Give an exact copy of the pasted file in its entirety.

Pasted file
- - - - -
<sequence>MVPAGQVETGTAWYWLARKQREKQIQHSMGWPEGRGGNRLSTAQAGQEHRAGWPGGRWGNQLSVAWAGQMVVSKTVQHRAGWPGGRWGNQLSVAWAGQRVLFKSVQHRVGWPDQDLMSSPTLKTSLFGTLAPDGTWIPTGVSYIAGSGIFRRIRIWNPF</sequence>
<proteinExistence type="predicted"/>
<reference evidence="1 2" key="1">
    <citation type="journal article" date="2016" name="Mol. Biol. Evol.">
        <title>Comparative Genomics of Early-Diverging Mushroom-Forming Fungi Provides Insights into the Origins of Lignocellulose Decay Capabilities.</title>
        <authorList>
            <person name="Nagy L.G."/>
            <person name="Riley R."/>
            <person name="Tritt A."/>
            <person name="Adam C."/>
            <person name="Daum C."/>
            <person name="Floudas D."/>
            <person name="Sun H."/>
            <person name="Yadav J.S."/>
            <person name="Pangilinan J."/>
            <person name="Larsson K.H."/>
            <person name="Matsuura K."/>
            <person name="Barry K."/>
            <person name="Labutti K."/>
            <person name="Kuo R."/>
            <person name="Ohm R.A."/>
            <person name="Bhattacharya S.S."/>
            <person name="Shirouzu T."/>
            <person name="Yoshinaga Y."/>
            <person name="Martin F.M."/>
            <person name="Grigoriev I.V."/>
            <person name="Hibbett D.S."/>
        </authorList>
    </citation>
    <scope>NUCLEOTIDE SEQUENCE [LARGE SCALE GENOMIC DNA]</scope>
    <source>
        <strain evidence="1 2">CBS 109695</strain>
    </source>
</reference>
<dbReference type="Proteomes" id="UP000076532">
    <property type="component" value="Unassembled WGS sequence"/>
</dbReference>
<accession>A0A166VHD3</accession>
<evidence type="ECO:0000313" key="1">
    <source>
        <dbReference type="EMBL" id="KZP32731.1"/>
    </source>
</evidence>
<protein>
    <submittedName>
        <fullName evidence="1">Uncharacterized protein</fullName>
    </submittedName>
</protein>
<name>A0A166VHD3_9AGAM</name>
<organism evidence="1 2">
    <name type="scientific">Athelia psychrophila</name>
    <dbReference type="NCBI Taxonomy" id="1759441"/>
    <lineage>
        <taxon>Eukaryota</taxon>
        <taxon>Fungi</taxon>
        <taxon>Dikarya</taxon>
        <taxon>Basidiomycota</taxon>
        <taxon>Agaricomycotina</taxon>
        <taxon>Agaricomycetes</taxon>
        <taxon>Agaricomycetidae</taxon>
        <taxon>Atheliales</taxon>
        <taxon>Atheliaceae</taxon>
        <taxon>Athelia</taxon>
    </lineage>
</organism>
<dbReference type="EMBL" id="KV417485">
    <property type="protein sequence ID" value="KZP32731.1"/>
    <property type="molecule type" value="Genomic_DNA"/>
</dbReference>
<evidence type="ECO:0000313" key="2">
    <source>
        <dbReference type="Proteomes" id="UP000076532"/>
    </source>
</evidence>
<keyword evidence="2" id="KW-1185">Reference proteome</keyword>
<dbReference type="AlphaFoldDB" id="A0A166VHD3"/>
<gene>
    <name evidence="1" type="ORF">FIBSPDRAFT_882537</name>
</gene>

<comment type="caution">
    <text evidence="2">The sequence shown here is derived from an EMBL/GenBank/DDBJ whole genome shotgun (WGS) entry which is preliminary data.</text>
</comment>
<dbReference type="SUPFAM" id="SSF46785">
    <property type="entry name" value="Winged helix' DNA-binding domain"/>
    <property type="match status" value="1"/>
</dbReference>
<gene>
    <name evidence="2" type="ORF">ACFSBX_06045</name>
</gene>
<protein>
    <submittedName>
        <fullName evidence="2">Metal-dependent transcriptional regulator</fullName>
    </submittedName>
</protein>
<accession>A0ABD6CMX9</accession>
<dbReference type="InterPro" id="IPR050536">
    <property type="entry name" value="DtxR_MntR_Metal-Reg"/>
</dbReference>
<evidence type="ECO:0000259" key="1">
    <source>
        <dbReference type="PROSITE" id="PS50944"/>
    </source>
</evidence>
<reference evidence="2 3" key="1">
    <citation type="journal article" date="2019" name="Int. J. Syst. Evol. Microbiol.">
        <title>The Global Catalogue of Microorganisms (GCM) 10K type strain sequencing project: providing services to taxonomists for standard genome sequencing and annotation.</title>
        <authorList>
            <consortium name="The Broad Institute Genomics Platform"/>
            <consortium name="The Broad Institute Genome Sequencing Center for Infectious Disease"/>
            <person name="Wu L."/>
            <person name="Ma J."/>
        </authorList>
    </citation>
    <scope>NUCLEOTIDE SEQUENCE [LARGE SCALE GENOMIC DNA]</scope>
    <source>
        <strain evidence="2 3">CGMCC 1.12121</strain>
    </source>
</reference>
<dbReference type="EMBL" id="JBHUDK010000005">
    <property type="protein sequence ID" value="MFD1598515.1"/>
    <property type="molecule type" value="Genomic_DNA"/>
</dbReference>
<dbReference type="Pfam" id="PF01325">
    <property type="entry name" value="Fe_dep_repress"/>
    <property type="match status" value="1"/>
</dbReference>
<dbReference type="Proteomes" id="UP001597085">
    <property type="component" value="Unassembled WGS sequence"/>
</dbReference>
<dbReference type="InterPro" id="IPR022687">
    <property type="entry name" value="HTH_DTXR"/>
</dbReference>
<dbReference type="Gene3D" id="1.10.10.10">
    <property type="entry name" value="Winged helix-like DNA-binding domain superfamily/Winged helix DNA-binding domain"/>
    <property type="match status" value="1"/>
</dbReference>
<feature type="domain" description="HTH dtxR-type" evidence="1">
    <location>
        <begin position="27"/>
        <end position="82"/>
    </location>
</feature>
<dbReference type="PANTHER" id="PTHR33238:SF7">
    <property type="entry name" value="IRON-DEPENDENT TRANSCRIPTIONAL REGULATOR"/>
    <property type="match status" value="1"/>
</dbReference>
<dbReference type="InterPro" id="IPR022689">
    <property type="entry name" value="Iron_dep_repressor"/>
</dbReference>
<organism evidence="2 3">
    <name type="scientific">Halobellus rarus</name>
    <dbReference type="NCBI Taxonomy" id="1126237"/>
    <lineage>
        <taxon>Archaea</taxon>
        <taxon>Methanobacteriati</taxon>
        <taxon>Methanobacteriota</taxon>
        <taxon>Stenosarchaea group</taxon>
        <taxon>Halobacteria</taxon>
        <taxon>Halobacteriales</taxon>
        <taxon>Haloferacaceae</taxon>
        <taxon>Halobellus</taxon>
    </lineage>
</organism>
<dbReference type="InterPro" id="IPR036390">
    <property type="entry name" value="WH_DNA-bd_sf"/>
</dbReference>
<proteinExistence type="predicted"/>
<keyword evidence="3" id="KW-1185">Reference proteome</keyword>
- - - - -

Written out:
<sequence>MVPAGQVETGTAWYWLARKQREKQIQHSMGWPEGRGGNRLSTAQAGQEHRAGWPGGRWGNQLSVAWAGQMVVSKTVQHRAGWPGGRWGNQLSVAWAGQRVLFKSVQHRVGWPDQDLMSSPTLKTSLFGTLAPDGTWIPTGVSYIAGSGIFRRIRIWNPF</sequence>
<proteinExistence type="predicted"/>
<reference evidence="1 2" key="1">
    <citation type="journal article" date="2016" name="Mol. Biol. Evol.">
        <title>Comparative Genomics of Early-Diverging Mushroom-Forming Fungi Provides Insights into the Origins of Lignocellulose Decay Capabilities.</title>
        <authorList>
            <person name="Nagy L.G."/>
            <person name="Riley R."/>
            <person name="Tritt A."/>
            <person name="Adam C."/>
            <person name="Daum C."/>
            <person name="Floudas D."/>
            <person name="Sun H."/>
            <person name="Yadav J.S."/>
            <person name="Pangilinan J."/>
            <person name="Larsson K.H."/>
            <person name="Matsuura K."/>
            <person name="Barry K."/>
            <person name="Labutti K."/>
            <person name="Kuo R."/>
            <person name="Ohm R.A."/>
            <person name="Bhattacharya S.S."/>
            <person name="Shirouzu T."/>
            <person name="Yoshinaga Y."/>
            <person name="Martin F.M."/>
            <person name="Grigoriev I.V."/>
            <person name="Hibbett D.S."/>
        </authorList>
    </citation>
    <scope>NUCLEOTIDE SEQUENCE [LARGE SCALE GENOMIC DNA]</scope>
    <source>
        <strain evidence="1 2">CBS 109695</strain>
    </source>
</reference>
<dbReference type="Proteomes" id="UP000076532">
    <property type="component" value="Unassembled WGS sequence"/>
</dbReference>
<accession>A0A166VHD3</accession>
<evidence type="ECO:0000313" key="1">
    <source>
        <dbReference type="EMBL" id="KZP32731.1"/>
    </source>
</evidence>
<protein>
    <submittedName>
        <fullName evidence="1">Uncharacterized protein</fullName>
    </submittedName>
</protein>
<name>A0A166VHD3_9AGAM</name>
<organism evidence="1 2">
    <name type="scientific">Athelia psychrophila</name>
    <dbReference type="NCBI Taxonomy" id="1759441"/>
    <lineage>
        <taxon>Eukaryota</taxon>
        <taxon>Fungi</taxon>
        <taxon>Dikarya</taxon>
        <taxon>Basidiomycota</taxon>
        <taxon>Agaricomycotina</taxon>
        <taxon>Agaricomycetes</taxon>
        <taxon>Agaricomycetidae</taxon>
        <taxon>Atheliales</taxon>
        <taxon>Atheliaceae</taxon>
        <taxon>Athelia</taxon>
    </lineage>
</organism>
<dbReference type="EMBL" id="KV417485">
    <property type="protein sequence ID" value="KZP32731.1"/>
    <property type="molecule type" value="Genomic_DNA"/>
</dbReference>
<evidence type="ECO:0000313" key="2">
    <source>
        <dbReference type="Proteomes" id="UP000076532"/>
    </source>
</evidence>
<keyword evidence="2" id="KW-1185">Reference proteome</keyword>
<dbReference type="AlphaFoldDB" id="A0A166VHD3"/>
<gene>
    <name evidence="1" type="ORF">FIBSPDRAFT_882537</name>
</gene>

<comment type="caution">
    <text evidence="2">The sequence shown here is derived from an EMBL/GenBank/DDBJ whole genome shotgun (WGS) entry which is preliminary data.</text>
</comment>
<dbReference type="SUPFAM" id="SSF46785">
    <property type="entry name" value="Winged helix' DNA-binding domain"/>
    <property type="match status" value="1"/>
</dbReference>
<gene>
    <name evidence="2" type="ORF">ACFSBX_06045</name>
</gene>
<protein>
    <submittedName>
        <fullName evidence="2">Metal-dependent transcriptional regulator</fullName>
    </submittedName>
</protein>
<accession>A0ABD6CMX9</accession>
<dbReference type="InterPro" id="IPR050536">
    <property type="entry name" value="DtxR_MntR_Metal-Reg"/>
</dbReference>
<evidence type="ECO:0000259" key="1">
    <source>
        <dbReference type="PROSITE" id="PS50944"/>
    </source>
</evidence>
<reference evidence="2 3" key="1">
    <citation type="journal article" date="2019" name="Int. J. Syst. Evol. Microbiol.">
        <title>The Global Catalogue of Microorganisms (GCM) 10K type strain sequencing project: providing services to taxonomists for standard genome sequencing and annotation.</title>
        <authorList>
            <consortium name="The Broad Institute Genomics Platform"/>
            <consortium name="The Broad Institute Genome Sequencing Center for Infectious Disease"/>
            <person name="Wu L."/>
            <person name="Ma J."/>
        </authorList>
    </citation>
    <scope>NUCLEOTIDE SEQUENCE [LARGE SCALE GENOMIC DNA]</scope>
    <source>
        <strain evidence="2 3">CGMCC 1.12121</strain>
    </source>
</reference>
<dbReference type="EMBL" id="JBHUDK010000005">
    <property type="protein sequence ID" value="MFD1598515.1"/>
    <property type="molecule type" value="Genomic_DNA"/>
</dbReference>
<dbReference type="Pfam" id="PF01325">
    <property type="entry name" value="Fe_dep_repress"/>
    <property type="match status" value="1"/>
</dbReference>
<dbReference type="Proteomes" id="UP001597085">
    <property type="component" value="Unassembled WGS sequence"/>
</dbReference>
<dbReference type="InterPro" id="IPR022687">
    <property type="entry name" value="HTH_DTXR"/>
</dbReference>
<dbReference type="Gene3D" id="1.10.10.10">
    <property type="entry name" value="Winged helix-like DNA-binding domain superfamily/Winged helix DNA-binding domain"/>
    <property type="match status" value="1"/>
</dbReference>
<feature type="domain" description="HTH dtxR-type" evidence="1">
    <location>
        <begin position="27"/>
        <end position="82"/>
    </location>
</feature>
<dbReference type="PANTHER" id="PTHR33238:SF7">
    <property type="entry name" value="IRON-DEPENDENT TRANSCRIPTIONAL REGULATOR"/>
    <property type="match status" value="1"/>
</dbReference>
<dbReference type="InterPro" id="IPR022689">
    <property type="entry name" value="Iron_dep_repressor"/>
</dbReference>
<organism evidence="2 3">
    <name type="scientific">Halobellus rarus</name>
    <dbReference type="NCBI Taxonomy" id="1126237"/>
    <lineage>
        <taxon>Archaea</taxon>
        <taxon>Methanobacteriati</taxon>
        <taxon>Methanobacteriota</taxon>
        <taxon>Stenosarchaea group</taxon>
        <taxon>Halobacteria</taxon>
        <taxon>Halobacteriales</taxon>
        <taxon>Haloferacaceae</taxon>
        <taxon>Halobellus</taxon>
    </lineage>
</organism>
<dbReference type="InterPro" id="IPR036390">
    <property type="entry name" value="WH_DNA-bd_sf"/>
</dbReference>
<proteinExistence type="predicted"/>
<keyword evidence="3" id="KW-1185">Reference proteome</keyword>